Don’t forget your sketchbook

I have talked about my poster process a lot over the past couple of years, and how I always start with the sketchbook, doodling out ideas before moving to the computer to really start constructing things. But outside of that, I’ve been spending very little time drawing. Given that drawing is the reason I became a designer today, its sad to me that I haven’t been giving my sketchbooks the time they deserve.

Shown here are a bunch of scans of past drawings when it was almost a daily ritual in my life, exploring ideas and creating weird characters. Some of these are more recent while others are up to 10 years old.

That being said, my one and only New Years resolution this year was to draw more. Nobody talks about resolutions in June probably because they are forgotten, but I’m bringing it back! One of the goals of the new Signalnoise project I’m working on is that it’s allowing me to get back into my sketchbook, something I’m really happy about. We have to remember our roots, the creative stuff we did when we were young not because it was a job, but because we just enjoyed doing it.

11 Comments

  1. Great stuff, James. How I wish I could sketch like this…

  2. Wicked sketches dude. Is that Bowie I see??

  3. My buddy and I used to draw for hours at his kitchen table making superhero comic books (never getting past the cover and first page) but we always made our own hero. There were countless discussions about who’s guy would win in a fight.

    “..ya well then my guy would use his laser eyes and kill you, or his frost breath!”

    ‘You can’t have both! Pick an ability, you can’t have them all”

    I guess the creator of Superman never had a pal beside him comparing heroes ha ha.

  4. This happens to everyone. The problem is that drawing takes far more time and effort and, in most cases, cleanup.

    It is sad. I used to draw prolifically. Now, I haven’t drawn much of note since I was required to in college. I’m hoping to get back into it as well. It’s hard when you have other crap to accomplish and a limited lifespan! :)

  5. Jaime

    Another good article, thanks James. Your absolutely right, I use to sketch here and there and scan them but didn’t like the result on screen. Maybe I’ll start trying again, but most definetly helps with ideas.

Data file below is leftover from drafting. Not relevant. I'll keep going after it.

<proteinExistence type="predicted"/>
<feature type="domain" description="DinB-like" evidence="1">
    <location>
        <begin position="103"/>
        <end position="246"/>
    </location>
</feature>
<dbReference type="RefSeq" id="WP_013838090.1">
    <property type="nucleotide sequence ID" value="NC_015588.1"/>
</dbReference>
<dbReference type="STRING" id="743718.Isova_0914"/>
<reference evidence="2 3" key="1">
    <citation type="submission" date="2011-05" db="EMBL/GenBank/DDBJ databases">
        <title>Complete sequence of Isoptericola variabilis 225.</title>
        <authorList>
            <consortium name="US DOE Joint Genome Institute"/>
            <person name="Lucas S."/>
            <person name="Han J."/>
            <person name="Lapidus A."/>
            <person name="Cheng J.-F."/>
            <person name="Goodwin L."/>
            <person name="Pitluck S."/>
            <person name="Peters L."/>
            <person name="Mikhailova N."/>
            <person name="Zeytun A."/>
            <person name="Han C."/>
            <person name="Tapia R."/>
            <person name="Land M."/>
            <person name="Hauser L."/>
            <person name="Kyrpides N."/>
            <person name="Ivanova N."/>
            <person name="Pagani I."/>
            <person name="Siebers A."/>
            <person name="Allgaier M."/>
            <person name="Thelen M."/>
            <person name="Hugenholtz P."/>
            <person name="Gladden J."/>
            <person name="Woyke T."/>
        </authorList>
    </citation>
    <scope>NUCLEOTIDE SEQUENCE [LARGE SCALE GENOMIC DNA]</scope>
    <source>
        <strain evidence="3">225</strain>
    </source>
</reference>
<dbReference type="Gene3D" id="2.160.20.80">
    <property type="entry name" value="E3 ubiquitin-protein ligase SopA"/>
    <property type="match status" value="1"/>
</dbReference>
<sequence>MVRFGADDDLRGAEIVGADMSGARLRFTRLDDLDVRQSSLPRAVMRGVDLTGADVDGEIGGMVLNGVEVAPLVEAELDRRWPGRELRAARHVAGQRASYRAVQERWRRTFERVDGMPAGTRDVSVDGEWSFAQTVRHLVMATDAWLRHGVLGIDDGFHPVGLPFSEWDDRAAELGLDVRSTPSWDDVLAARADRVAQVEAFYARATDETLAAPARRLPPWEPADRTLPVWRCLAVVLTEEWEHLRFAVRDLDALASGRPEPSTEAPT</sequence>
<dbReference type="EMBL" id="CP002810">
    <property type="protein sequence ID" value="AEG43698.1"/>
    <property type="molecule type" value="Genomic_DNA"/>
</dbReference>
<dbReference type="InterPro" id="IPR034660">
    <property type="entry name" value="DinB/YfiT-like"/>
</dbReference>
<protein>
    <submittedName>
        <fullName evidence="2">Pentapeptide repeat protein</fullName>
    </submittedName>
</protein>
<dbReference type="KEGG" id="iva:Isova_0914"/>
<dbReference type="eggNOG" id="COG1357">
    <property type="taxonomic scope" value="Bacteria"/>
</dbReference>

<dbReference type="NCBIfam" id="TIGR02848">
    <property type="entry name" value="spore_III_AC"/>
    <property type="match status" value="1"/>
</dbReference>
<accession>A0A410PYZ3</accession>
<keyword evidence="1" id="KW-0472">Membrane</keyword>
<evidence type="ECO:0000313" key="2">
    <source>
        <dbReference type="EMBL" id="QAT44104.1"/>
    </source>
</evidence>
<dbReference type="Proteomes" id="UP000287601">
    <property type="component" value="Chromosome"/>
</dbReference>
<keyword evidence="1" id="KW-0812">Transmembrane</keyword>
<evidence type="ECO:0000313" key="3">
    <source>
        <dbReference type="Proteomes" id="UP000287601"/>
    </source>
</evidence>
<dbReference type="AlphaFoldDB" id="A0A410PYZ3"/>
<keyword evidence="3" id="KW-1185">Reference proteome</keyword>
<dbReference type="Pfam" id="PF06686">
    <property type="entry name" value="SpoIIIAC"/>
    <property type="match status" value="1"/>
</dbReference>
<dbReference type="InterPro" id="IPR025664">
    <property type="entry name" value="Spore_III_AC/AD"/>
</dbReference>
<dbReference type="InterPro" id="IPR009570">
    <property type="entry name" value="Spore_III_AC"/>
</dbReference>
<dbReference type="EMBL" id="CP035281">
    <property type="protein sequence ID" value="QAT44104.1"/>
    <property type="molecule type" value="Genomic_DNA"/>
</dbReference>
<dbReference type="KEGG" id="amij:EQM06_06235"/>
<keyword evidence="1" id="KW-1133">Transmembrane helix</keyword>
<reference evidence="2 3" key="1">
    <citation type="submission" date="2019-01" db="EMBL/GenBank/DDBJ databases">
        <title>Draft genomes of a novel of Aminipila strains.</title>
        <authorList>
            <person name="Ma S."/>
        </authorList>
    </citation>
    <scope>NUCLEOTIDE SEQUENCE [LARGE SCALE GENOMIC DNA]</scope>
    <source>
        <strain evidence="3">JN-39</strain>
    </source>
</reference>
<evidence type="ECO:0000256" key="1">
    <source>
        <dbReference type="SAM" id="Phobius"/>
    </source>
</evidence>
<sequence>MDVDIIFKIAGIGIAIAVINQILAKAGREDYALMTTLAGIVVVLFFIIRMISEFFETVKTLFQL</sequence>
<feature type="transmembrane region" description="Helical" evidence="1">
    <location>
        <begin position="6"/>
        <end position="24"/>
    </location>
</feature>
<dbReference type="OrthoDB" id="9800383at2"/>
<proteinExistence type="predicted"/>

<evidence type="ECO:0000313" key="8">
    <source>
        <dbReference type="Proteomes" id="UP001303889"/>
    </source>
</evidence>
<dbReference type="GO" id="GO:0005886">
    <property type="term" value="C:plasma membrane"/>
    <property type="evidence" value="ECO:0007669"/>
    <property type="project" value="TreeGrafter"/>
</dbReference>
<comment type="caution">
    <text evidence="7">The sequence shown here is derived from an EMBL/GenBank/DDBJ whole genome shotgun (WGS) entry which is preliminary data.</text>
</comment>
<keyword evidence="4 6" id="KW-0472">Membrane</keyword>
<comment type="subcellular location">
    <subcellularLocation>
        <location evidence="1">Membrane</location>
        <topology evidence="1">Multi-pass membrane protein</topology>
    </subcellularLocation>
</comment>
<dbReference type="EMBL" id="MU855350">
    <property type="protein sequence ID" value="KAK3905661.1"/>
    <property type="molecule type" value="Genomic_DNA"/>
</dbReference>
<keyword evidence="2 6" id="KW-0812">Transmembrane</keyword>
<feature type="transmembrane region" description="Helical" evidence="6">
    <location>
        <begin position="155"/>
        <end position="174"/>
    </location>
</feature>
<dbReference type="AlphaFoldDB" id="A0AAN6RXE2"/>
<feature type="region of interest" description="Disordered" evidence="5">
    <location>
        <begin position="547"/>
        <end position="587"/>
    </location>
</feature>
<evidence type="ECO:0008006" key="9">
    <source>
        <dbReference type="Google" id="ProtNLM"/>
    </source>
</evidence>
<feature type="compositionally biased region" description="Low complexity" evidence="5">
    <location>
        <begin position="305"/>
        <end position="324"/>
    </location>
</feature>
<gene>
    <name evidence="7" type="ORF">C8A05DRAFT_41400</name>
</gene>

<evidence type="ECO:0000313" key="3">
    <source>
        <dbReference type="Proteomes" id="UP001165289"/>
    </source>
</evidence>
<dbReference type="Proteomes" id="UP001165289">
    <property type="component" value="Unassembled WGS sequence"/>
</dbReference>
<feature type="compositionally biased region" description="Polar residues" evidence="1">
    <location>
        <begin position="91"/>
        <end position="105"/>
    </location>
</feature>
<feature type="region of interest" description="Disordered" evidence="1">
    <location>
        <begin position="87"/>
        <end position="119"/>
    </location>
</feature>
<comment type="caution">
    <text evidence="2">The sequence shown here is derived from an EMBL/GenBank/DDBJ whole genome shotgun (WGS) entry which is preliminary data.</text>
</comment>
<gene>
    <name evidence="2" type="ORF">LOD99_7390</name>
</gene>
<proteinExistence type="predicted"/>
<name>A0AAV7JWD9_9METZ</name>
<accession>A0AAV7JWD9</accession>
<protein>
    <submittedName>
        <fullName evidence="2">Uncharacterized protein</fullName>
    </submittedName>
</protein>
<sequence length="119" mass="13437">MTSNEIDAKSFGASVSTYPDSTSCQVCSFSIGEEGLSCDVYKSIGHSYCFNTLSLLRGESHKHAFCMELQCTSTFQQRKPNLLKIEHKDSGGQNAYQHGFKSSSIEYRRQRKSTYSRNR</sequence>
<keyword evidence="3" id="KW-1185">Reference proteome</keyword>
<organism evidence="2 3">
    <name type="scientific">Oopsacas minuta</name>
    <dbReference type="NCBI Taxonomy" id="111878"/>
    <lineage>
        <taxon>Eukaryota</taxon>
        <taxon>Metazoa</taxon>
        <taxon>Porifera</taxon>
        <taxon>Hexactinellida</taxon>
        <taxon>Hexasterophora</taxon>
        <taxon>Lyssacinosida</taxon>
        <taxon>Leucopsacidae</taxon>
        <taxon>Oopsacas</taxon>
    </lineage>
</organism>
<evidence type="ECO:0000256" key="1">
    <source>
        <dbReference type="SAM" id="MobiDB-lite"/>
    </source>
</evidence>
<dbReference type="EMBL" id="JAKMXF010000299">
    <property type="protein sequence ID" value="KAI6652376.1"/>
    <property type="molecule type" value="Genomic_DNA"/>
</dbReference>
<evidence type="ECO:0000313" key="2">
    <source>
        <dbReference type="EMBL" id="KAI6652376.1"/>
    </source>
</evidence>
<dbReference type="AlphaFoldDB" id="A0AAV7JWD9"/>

6. james (Author)

    Sounds like most of us are in the same boat. Whatever that creative outlet we had that led us into the industry normally gets squashed under school work, client work or whatever. I’m no different. It’s all about making that conscious effort to keep it in rotation . . . try drawing for an hour a week to start. Very satisfying, better than meditation. :)

  7. 2 things I wish I did more, that I used to regularly, are drawing & playing the guitar. Using your hands directly to make a mark or a sound is so much more creative and satisfying than the digital realm.

    I don’t know about anyone else but I think the main problem is that there are just so many new things to try, to learn and so much to do with so little time that the computer always wins – you can work so fast and the results are more attractive to clients. I “sketch” a lot of roughs in Illustrator these days – a habit I swore I’d never get in to.

    I have considered doing a life drawing class again, the rigidity of a class at set times often provides the only way we in which we can focus ourselves. Self regulating such things can be very difficult, often we are forced to re-prioritise on the hoof.

    I used to dedicate a certain amount of time a week to both but in the words of Homer “I used to rock ‘n roll all night and party everyday. Then it was every other day. Now I’m lucky if I can find half an hour a week in which to get funky.”

    Sack it, I’m diggin out my Wolfgang and slamming a few riffs out to get me in the mood to work later!

  8. Totally agree with you on that one. I miss the old college days when I didn’t have a computer or a tv. All I had was my guitar, a cd player and a drawing board and a large number of pencils. Went through about 8 drawing books in my first two years at OCAD.
    Drop the mouse and step away from the electronic box people! Find your roots!

  9. Fulton Hawk

    This is brilliant quality stuff. It’s awesome to see this type of work from you, because you wouldn’t be able to see this part of your diverse talent looking at your online portfolio. KEEP SKETCHING!!! As more and more people become photoshop savvy and even hacks like me can follow complex PS tutorials; the demand for such “hand made” art will skyrocket. Bottom line. Anybody can purchase PS and follow a tutorial, Most people can not draw, paint or sculpt. Please continue to develop these unique gifts and talents.

  10. nice work dude

  11. Nice work! When do we get a chance of seeing some more of your drawings? or concepts from sketch to finished art?

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